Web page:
First came ethereum, which threatened to unseat bitcoin as the dominant cryptocurrency in an event dubbed The Flippening. Then came bitcoin cash, which lay a glove on bitcoin core in The Cashening. Now, a revitalized ripple (XRP) is eyeing bitcoin’s top spot. Could the centralized cryptocurrency usurp bitcoin’s market cap, heralding The Rippening?
Scarcely a month passes when an alternative cryptocurrency doesn’t make huge inroads on bitcoin’s dominance. Percentage gains are easy – any coin outside of the top five can realistically double or triple in price within a week. Overtaking bitcoin’s market capitalization however is significantly harder, and while ETH and BCH have both given it their best shot, they’ve yet to achieve that feat.
Despite bitcoin making gains of 14% in the last 24 hours off the back of news on Peter Thiel’s involvement, XRP has outperformed BTC, recording gains of 16%. Ripple at the time of writing had a market cap of $104 billion versus bitcoin’s $245 billion. In other words, ripple is worth 40% of bitcoin’s valuation. Each XRP token is currently trading at around $2.70. If XRP were to reach $6.75 while BTC stood still, it would overtake bitcoin to become the world’s most valuable crypto asset.
It is much easier for a sub-$10 coin to double in value than it is for one costing well into five figures. On December 29, ripple soared from $1.52 to a high of $2.50. If another similar ripple run were to occur, it could send XRP above bitcoin in the space of a week. One ripple will never achieve parity with one bitcoin, as there are a lot of ripples out there – around 39 billion as it stands. Put them all together and, priced at $6.75 a coin, you would be looking at the new cryptocurrency market leader.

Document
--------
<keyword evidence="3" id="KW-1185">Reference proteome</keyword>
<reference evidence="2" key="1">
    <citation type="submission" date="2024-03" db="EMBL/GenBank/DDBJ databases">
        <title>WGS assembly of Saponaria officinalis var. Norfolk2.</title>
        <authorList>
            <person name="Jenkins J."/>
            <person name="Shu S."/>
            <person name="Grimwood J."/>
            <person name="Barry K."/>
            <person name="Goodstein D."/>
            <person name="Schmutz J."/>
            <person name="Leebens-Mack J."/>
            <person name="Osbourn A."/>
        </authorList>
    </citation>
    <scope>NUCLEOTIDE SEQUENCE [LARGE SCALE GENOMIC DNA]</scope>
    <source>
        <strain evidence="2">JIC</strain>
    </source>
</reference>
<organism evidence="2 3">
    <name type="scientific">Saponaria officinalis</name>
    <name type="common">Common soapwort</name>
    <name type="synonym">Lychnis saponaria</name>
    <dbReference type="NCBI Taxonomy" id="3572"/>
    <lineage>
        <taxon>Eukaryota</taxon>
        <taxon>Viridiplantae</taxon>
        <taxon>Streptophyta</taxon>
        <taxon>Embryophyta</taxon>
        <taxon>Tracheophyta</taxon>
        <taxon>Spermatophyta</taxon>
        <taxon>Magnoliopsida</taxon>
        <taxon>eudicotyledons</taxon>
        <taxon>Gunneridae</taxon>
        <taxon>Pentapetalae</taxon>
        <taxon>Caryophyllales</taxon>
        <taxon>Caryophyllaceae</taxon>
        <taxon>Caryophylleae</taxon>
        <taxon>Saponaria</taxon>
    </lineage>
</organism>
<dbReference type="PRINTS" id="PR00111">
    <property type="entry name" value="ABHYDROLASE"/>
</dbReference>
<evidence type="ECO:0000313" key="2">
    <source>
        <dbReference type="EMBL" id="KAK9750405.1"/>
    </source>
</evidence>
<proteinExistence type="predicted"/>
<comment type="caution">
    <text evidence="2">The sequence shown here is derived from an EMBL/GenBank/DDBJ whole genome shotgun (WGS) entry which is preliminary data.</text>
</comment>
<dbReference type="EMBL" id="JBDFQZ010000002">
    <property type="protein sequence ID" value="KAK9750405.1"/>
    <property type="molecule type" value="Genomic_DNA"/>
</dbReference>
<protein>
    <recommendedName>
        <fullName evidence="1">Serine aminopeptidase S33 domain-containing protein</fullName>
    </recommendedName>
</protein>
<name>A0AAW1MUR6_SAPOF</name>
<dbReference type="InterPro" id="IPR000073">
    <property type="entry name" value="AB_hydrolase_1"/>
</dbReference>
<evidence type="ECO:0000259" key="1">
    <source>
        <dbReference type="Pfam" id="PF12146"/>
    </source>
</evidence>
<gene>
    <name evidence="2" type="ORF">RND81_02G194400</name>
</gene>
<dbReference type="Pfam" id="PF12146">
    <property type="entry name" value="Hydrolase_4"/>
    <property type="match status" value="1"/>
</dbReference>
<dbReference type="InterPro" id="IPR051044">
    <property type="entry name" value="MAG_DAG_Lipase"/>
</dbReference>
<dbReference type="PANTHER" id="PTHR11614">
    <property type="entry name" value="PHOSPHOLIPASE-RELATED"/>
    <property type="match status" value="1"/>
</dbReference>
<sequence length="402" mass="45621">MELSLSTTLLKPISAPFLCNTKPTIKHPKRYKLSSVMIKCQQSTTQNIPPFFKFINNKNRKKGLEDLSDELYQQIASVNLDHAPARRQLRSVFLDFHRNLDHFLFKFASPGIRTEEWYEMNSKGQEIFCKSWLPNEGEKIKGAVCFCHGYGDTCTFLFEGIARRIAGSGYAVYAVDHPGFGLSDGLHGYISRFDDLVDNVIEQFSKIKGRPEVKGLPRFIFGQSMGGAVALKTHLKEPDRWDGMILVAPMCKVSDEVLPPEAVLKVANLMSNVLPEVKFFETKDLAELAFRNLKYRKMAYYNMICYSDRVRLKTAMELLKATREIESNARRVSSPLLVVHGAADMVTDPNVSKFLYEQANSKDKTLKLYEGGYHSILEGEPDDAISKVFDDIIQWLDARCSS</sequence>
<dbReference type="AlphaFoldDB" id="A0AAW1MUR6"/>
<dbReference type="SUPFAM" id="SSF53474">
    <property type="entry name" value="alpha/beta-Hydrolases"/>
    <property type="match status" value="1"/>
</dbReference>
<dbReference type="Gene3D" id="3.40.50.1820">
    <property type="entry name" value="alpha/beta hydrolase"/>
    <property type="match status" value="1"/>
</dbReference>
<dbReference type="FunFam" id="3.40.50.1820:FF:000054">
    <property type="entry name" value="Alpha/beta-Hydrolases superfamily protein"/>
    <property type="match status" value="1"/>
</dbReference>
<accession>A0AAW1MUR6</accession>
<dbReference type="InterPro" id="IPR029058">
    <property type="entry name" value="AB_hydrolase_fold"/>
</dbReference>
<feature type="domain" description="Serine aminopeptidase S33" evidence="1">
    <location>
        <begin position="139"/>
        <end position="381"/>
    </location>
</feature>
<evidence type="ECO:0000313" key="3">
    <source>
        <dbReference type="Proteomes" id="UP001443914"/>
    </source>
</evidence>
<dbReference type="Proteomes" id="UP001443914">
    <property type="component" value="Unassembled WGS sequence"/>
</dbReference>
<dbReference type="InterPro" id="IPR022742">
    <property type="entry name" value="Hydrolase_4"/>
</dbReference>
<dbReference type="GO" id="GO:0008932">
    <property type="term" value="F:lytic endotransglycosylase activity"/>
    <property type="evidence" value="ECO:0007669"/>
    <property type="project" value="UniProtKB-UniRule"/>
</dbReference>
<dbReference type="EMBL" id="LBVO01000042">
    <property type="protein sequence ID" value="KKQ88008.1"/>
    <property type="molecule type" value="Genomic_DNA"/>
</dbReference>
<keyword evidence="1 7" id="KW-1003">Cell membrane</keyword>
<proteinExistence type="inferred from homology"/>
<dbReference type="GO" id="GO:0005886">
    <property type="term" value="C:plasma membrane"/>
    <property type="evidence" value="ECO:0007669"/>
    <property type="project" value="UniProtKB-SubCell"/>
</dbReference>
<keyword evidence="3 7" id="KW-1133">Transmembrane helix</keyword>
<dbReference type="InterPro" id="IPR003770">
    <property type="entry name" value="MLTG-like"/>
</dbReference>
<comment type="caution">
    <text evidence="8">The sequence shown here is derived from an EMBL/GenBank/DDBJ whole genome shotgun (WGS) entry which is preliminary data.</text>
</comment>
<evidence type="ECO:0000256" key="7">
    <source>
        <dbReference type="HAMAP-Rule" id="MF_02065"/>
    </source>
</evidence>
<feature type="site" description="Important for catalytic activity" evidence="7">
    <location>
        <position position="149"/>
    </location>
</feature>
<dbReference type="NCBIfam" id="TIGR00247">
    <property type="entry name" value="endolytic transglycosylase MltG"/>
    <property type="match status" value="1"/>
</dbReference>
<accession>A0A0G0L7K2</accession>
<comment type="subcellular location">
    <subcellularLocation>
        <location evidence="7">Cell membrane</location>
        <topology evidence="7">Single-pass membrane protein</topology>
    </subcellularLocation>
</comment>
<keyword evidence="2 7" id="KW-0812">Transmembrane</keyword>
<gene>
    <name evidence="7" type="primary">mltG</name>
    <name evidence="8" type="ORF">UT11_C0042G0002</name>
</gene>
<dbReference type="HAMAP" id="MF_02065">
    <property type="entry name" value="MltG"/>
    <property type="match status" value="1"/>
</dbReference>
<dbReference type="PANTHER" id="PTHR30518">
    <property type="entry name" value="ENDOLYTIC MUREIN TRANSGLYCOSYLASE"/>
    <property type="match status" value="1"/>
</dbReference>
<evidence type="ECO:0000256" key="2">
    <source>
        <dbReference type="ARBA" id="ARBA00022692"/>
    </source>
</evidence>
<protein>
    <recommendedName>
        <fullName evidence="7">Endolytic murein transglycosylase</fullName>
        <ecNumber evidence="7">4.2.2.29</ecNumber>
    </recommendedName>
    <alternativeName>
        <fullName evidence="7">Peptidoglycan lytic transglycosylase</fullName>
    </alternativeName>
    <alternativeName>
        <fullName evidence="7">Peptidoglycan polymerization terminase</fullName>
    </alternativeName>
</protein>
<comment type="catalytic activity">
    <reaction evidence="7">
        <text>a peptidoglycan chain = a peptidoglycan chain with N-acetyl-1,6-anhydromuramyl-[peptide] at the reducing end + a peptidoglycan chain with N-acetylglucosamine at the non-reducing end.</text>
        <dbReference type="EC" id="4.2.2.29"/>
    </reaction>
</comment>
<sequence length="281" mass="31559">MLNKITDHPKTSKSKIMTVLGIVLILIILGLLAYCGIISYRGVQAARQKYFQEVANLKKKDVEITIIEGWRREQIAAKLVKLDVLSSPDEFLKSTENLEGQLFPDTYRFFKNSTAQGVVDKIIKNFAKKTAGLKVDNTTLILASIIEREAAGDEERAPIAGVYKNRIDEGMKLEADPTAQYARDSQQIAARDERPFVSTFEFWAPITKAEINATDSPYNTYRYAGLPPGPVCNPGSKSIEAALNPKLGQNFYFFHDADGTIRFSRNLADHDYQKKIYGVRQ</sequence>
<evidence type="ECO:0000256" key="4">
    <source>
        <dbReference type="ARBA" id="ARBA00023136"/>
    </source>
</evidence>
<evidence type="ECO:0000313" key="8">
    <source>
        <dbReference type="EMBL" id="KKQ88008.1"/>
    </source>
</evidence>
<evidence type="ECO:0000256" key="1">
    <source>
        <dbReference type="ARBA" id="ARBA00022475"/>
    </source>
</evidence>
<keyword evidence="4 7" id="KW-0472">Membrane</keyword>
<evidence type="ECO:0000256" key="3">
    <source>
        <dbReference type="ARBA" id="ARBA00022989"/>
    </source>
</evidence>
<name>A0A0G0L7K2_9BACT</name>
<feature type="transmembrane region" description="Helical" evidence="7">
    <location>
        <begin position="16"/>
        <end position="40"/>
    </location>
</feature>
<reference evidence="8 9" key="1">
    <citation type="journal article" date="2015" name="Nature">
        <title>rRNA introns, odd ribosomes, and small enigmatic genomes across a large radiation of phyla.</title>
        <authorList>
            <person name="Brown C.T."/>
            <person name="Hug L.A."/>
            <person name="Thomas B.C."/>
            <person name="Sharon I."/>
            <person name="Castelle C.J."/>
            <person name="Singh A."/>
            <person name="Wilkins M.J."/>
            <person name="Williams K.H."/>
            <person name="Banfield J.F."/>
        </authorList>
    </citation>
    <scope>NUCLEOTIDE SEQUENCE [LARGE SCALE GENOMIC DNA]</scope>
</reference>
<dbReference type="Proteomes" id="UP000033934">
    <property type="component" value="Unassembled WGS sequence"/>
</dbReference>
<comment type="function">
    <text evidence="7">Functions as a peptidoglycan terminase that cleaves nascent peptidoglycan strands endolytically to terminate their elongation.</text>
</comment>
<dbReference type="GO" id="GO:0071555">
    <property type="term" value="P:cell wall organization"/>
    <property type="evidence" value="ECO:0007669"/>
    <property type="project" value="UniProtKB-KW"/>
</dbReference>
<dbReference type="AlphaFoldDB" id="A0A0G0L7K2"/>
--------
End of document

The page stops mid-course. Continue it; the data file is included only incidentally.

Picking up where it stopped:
The psychological effect of bitcoin being toppled, for the first time in cryptocurrency history, would be huge. It would be the equivalent of a rival search engine overtaking Google. The mainstream media would have a field day and the crypto community would be up in arms, but beyond that, not much would change. Bitcoin would retain its use as a store of value, medium of exchange, and pseudonymous digital currency, and ripple would retain its use as, well…what is ripple’s use?
Ripple was designed as a SWIFT alternative, providing banks with a means to send funds across borders quickly and at low cost. Like many assets, however, it is primarily used as a speculative instrument. It is the users who determine how an asset is purposed, but it is the markets that set the price – and right now the markets are buying a whole lot of XRP.
Most of the trading volume is coming from Korea, although that holds true for the majority of cryptocurrencies. Anecdotal evidence suggests there’s something about ripple that’s alluring to non-traditional cryptocurrency investors. An increasing number of women seem to be taking an interest in XRP, and mainstream coverage has been extensive, with ripple surfacing in the unlikeliest of publications including British tabloid newspapers.
Investors are piling into ripple because they see it as a profitable purchase, and thus far they’ve been vindicated. But what happens when the music stops and ripple drops? Naysayers have been predicting a major correction ever since ripple approached the dollar mark, and yet the coin is showing no signs of slowing down.